Currently the Service is running advertisements for a ‘Senior Leadership’ scheme. However it’s likely to be shaped around what management want the Service to be rather than how it actually is. In other words: progress chasing, meeting targets and so on. Unfortunately they have the wrong definition of leadership. Generally they see it as ‘holding people to account’ which takes us back to performance targets etc. and placing them on a ‘performance improvement plan’ if they fail to deliver.
The thing about this approach is that it institutionalises lack of leadership. The person failing to deliver is quarantined on an improvement plan; job done. Genuine hands on leadership involving say, mentoring takes time and there are no career benefits to be gained. Ironically evidence of why this definition of leadership is no good could be found in an aspect of promotion assessment that people couldn’t sidestep. This involved candidates taking over and managing a hostage simulation. Away from the cosy world of holding people to account some candidates found the experience quite daunting. It is a naked exercise in old fashioned command where the buck stops with the candidate and decisions made cannot be reversed. Some would hesitate to order a rescue even when told that the hostage was in grave danger.
Essentially then what the Prison Service has done in the past couple of decades is acquire the people it needs for managerialism. No-one seems to have paid the slightest attention to the fact that all this rehabilitative effort made no impact on the prison population figures, which takes us back to the comments made by the governor of HMP Winchester. For most prisoners fixing problems which have been years in gestation is unlikely to occur during a sentence.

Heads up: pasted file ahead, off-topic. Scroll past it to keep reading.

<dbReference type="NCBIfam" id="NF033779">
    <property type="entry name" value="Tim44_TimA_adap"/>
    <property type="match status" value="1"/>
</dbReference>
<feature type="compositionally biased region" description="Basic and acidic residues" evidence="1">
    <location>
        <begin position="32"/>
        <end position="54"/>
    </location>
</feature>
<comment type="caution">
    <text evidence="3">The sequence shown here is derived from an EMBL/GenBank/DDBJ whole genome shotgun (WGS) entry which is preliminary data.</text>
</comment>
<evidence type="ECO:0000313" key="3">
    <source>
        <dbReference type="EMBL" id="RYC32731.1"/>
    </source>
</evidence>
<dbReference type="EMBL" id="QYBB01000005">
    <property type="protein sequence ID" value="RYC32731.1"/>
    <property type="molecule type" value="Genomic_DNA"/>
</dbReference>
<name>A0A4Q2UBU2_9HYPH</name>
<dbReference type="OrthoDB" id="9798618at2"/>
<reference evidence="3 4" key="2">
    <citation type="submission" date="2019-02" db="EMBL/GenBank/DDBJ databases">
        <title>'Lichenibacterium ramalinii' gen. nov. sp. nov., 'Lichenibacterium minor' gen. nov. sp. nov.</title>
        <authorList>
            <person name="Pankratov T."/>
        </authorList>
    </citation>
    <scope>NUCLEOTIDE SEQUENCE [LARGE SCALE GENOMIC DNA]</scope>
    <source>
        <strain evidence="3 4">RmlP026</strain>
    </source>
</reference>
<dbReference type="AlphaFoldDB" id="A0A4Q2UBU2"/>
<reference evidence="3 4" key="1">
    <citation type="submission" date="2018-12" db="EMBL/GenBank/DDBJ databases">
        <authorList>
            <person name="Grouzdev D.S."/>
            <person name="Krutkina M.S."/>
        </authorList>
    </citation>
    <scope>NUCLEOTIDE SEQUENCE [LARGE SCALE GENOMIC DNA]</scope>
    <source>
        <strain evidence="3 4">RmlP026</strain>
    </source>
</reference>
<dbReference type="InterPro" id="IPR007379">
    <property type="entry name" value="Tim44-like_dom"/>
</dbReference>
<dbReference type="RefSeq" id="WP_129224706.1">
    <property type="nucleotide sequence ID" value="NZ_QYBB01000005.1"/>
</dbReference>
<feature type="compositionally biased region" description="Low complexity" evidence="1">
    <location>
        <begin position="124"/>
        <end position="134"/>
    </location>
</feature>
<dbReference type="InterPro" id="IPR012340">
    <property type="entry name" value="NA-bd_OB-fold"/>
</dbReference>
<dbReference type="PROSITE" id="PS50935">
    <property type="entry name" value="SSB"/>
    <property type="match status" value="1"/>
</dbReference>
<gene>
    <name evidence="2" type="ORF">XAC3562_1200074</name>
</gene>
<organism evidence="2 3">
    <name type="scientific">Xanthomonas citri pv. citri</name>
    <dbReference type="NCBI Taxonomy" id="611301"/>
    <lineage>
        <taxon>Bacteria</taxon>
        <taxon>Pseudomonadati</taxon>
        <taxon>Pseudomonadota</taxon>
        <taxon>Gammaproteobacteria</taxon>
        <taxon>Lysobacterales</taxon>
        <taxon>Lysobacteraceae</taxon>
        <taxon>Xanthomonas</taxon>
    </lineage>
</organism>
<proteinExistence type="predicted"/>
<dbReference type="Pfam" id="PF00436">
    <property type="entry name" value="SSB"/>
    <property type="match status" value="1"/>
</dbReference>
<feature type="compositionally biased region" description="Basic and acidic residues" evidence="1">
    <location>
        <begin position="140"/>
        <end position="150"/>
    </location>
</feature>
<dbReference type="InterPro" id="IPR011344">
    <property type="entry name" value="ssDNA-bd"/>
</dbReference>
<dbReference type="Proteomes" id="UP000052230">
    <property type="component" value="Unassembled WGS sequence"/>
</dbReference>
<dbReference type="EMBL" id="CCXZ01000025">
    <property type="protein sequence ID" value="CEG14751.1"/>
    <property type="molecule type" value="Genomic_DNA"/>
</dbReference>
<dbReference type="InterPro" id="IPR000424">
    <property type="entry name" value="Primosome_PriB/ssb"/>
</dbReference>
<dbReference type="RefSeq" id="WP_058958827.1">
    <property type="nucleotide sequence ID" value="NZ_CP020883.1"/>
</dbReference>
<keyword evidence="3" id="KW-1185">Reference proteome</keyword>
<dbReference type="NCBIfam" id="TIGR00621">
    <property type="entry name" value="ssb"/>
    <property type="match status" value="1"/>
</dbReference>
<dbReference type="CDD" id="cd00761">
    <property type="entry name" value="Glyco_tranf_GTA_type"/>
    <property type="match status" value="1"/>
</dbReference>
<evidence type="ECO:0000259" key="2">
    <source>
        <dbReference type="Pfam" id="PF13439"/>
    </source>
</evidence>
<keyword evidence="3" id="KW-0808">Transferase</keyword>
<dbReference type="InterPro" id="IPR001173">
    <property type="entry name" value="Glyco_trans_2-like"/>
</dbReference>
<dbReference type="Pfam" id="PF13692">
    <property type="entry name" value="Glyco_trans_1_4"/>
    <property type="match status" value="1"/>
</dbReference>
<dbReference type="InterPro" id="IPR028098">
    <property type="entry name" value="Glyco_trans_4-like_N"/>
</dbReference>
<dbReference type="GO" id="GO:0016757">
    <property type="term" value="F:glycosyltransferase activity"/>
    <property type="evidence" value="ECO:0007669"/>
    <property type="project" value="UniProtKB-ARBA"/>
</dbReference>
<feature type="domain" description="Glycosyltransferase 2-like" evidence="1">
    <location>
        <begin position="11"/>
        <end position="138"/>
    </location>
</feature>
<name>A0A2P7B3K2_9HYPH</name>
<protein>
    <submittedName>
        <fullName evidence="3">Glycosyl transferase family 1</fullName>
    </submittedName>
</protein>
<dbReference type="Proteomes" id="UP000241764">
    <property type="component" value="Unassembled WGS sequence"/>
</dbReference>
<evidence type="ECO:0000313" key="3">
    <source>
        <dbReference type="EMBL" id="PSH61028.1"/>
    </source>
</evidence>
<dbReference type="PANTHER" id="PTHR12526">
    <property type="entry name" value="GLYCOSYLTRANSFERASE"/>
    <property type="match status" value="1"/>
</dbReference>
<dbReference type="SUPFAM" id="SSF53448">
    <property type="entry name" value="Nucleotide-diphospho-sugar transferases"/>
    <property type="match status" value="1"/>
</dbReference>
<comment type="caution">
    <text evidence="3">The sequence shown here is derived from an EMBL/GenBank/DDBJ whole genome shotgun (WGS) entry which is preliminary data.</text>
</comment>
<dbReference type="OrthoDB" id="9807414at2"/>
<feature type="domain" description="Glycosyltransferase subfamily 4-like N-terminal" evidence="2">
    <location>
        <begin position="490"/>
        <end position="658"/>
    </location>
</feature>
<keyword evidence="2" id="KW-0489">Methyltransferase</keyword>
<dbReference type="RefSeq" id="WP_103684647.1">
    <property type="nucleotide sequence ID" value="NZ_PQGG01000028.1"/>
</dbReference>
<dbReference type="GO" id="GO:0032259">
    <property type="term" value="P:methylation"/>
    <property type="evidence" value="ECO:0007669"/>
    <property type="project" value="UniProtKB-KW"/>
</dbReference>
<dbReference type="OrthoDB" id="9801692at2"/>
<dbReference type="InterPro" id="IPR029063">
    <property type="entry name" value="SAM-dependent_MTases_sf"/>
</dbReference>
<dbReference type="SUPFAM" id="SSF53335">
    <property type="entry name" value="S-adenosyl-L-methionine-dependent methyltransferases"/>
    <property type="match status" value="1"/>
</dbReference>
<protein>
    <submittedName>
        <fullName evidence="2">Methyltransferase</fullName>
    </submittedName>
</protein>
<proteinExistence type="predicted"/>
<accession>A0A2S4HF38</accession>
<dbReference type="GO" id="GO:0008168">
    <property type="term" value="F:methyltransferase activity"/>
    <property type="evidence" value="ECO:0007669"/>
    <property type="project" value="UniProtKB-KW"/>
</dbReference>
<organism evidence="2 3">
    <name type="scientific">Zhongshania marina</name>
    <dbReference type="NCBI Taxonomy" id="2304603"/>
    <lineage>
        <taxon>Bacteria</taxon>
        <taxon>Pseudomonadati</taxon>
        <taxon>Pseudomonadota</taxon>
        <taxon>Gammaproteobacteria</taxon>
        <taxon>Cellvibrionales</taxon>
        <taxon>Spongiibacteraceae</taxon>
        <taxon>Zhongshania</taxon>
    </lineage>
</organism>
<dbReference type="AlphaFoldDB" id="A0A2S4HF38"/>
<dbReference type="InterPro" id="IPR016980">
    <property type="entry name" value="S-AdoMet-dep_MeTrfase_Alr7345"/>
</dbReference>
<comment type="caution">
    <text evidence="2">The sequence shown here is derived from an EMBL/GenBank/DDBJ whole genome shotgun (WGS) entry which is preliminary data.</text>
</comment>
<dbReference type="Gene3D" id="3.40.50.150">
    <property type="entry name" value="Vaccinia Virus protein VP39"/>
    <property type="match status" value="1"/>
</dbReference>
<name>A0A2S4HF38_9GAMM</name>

Experienced prison staff would tell you that for most the only real cure to a life of offending is maturity. The majority will grow out of it in time. Added to which the lifestyle commensurate with criminality: drug and alcohol abuse, and carelessness over health, means they do tend to burn out fairly quickly. Have a look at fathers going into prison to visit their sons: there are some physical wrecks shambling through the gate.
The problem is that the Service has developed the wrong kind of leader for current operating conditions. Perhaps it would be just right for a benign Dutch or Scandinavian regime but with prisons having to deal with so many mentally ill persons who ought to be treated elsewhere, the performance manager type isn’t likely to instil much confidence in officers who may have to get confrontational with some very dangerous and unstable people.
It gets worse: whenever a prisoner complains of being manhandled the default position is suspend the officer concerned, launch a (frequently incompetent) investigation and pay no attention to the well-being of the accused sitting at home for weeks worrying about his future. Should they eventually return to duty it is unlikely the prison will get the same officer back.
Remarkably there is little or no formal training for people going into what years ago would be seen as leadership roles. At one time the Prison Service had a staff college (built by prisoners incidentally). Here people were given the time to reflect on their jobs, discuss with others and share experiences. There was a fifteen week long course for those taking on in charge roles for the first time. All gone now as has the college.